Currency Trading Overview
Buying and Selling:
Basic Rule: All trades result in the buying of one currency and the selling of another, simultaneously.
The objective of currency trading is to exchange one currency for another with the expectation that the market rate or price will change such that the currency you have bought has appreciated in value relative to the currency you have sold. Ifthe currency you have bought appreciates in value and you close your open position by selling this currency, or effectively buying the currency that you originally sold, then you are locking in a profit. If the currency depreciates in value and you close your open position by selling this currency, or effectively buying the currency you have sold, then you are realizing a loss.
Buying a currencyis synonymous with taking a long position in that currency.
Selling a currency is synonymous with shorting that currency.
An open trade or position is one in which a trader has either bought or sold one currency pair and has not sold or bought back an adequate amount of that currency pair to effectively close the trade. When a trader has an open trade or position, he/she stands to profit or losefrom fluctuations in the price of that currency pair.
Rates and Spread:
A currency exchange rate is always quoted for a currency pair using International Standards Organization (ISO) code abbreviations. For example, USD/JPY refers to two currencies: the U.S. Dollar and the Japanese Yen. You can find the ISO code for any currency from OANDA's FXLookup. OANDA's FXTrade platform is currentlydesigned for the speculative spot market - all transactions are roundtrip back to trader's home currency.
An exchange rate is simply the ratio of one currency valued against another. The first currency is referred to as the base currency and the second as the counter or quote currency. If buying, an exchange rate specifies how much you have to pay in the counter or quote currency to obtain one unitof the base currency. If selling, the exchange rate specifies how much you get in the counter or quote currency when selling one unit of the base currency.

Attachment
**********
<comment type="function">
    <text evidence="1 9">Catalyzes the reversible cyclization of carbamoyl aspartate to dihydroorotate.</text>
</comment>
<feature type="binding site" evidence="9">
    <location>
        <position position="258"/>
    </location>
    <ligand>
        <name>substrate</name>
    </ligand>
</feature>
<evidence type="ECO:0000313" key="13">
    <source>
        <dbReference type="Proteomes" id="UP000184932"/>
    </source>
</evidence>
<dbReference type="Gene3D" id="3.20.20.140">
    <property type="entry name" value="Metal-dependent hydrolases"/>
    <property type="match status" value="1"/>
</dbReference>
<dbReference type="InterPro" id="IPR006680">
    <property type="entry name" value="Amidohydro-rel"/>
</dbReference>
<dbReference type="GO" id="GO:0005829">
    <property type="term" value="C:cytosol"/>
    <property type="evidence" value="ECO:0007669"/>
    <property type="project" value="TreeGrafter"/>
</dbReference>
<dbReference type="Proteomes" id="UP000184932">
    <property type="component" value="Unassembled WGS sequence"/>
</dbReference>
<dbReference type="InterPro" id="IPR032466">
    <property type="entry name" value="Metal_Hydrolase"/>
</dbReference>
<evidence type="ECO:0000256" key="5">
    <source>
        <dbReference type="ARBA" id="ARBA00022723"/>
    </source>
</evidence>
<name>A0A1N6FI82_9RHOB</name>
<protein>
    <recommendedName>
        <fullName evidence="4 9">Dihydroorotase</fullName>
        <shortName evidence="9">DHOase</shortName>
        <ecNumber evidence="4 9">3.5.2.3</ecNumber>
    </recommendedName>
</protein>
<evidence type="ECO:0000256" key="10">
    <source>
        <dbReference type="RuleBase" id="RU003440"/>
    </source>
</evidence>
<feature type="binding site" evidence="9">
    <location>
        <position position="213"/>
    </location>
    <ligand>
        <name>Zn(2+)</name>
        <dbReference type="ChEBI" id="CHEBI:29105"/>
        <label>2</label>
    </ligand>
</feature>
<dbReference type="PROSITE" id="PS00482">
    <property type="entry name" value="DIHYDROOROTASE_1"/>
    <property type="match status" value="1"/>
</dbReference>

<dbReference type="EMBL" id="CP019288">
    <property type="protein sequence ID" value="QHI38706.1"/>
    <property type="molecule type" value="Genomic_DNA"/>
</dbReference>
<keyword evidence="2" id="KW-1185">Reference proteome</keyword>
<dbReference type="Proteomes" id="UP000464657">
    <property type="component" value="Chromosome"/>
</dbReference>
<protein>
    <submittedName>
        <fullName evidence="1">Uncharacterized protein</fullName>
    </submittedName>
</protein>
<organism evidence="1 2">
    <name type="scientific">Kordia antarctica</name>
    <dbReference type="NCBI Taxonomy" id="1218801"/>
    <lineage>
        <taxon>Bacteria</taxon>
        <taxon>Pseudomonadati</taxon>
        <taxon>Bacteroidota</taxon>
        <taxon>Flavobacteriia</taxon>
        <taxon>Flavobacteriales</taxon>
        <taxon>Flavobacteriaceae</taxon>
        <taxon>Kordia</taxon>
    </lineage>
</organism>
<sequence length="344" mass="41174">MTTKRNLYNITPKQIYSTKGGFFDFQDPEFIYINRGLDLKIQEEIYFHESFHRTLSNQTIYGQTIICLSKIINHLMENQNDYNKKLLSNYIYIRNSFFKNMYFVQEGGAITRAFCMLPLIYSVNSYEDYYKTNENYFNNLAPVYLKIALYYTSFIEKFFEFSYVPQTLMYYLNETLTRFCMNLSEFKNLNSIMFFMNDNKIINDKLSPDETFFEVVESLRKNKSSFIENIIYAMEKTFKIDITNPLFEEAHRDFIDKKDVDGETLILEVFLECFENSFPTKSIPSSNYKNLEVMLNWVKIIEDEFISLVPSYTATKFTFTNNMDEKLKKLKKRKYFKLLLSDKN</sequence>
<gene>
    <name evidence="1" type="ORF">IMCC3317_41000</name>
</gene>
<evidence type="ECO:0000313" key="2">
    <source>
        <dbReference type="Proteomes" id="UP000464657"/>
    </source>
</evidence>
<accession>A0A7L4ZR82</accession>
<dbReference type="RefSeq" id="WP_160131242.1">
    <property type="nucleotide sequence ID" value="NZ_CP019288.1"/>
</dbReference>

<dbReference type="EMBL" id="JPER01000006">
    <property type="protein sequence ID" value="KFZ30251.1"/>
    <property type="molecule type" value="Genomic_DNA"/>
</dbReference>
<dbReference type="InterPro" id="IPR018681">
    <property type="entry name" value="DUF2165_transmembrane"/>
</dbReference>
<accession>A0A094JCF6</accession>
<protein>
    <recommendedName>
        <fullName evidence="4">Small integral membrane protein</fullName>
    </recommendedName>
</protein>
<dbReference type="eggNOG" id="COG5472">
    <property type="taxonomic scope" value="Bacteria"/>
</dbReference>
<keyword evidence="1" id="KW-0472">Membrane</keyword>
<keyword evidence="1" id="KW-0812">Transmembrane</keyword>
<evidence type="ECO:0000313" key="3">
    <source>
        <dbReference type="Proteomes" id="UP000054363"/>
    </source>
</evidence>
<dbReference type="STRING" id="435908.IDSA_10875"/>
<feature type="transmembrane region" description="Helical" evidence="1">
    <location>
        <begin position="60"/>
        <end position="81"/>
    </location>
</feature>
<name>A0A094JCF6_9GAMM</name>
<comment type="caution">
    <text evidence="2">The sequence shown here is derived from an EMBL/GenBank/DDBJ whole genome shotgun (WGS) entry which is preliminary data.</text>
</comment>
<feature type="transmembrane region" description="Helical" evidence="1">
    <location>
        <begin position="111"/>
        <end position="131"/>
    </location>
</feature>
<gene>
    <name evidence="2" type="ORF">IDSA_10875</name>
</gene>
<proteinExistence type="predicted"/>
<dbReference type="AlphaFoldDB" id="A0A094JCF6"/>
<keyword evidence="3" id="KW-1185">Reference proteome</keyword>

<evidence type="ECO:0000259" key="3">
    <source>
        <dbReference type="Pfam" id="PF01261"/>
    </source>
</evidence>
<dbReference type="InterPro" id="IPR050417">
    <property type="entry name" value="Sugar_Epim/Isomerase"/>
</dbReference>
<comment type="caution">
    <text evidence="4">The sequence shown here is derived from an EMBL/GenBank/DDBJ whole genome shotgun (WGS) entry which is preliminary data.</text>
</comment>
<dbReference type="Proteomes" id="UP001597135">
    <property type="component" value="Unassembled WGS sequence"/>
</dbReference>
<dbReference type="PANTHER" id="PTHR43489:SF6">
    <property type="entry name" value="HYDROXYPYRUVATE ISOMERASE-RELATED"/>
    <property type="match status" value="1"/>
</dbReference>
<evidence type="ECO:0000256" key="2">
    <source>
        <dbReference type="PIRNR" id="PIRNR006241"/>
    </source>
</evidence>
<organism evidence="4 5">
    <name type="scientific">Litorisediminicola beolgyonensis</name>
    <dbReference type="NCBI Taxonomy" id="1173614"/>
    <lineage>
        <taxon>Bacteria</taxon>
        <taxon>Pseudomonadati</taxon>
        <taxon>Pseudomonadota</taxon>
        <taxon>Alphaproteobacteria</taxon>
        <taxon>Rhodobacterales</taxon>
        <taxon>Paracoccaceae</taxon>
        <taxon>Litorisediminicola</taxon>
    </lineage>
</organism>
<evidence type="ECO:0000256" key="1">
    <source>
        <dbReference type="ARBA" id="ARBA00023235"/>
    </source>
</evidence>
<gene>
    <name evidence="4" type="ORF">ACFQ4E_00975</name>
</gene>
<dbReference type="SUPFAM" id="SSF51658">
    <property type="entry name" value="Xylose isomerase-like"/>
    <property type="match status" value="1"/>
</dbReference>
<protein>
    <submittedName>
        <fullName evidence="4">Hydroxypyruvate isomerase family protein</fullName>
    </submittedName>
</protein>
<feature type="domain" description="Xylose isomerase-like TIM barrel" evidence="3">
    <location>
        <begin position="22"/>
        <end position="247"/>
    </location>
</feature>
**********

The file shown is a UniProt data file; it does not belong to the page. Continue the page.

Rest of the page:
A currency exchange rate is typically given as a bid price and an ask price. The bid price is always lower than the ask price. The bid price (the left side of a price) represents what will be obtained in the quote currency when selling oneunit of the base currency. The ask price (the right side of the price) represents what has to be paid in the quote currency to obtain one unit of the base currency. The following USD/JPY price quote is an example of bid/ask notation.
The first component (before the slash) refers to the bid price (what you obtain in JPY when you sell USD). In this example, the bid price is 118.48. Thesecond component (after the slash) is used to obtain the ask price (what you have to pay in JPY if you buy USD). In this example, the ask price is 118.53.
The difference between the bid and the ask price is referred to as the spread. In the example above, the spread is .05 or 5 pips. Unlike the USD/JPY, most currency pair quotes are carried out to the 4th decimal place (e.g., EUR/USD may be quotedat 0.9517/22), in which case 5 pips represents a difference of .0005. Although a pip may seem small, a movement of one pip in either direction can translate into thousands of dollars in gains or losses in the inter-bank market.
Most currencies are traded directly against the US Dollar. The market rates that are expressed for such currency pairs are called direct rates. In most cases, the USDollar is the base currency pair whereby the quote currency is expressed as a certain number of units per 1 US Dollar. For example, the following rate USD/CAD=1.4500 indicates that 1 USD (US Dollars) = 1.4500 CAD (Canadian Dollars).
For some currency pairs, the US Dollar is not the base currency but the counter or quote currency. The market rates that are expressed for such currency pairs are...
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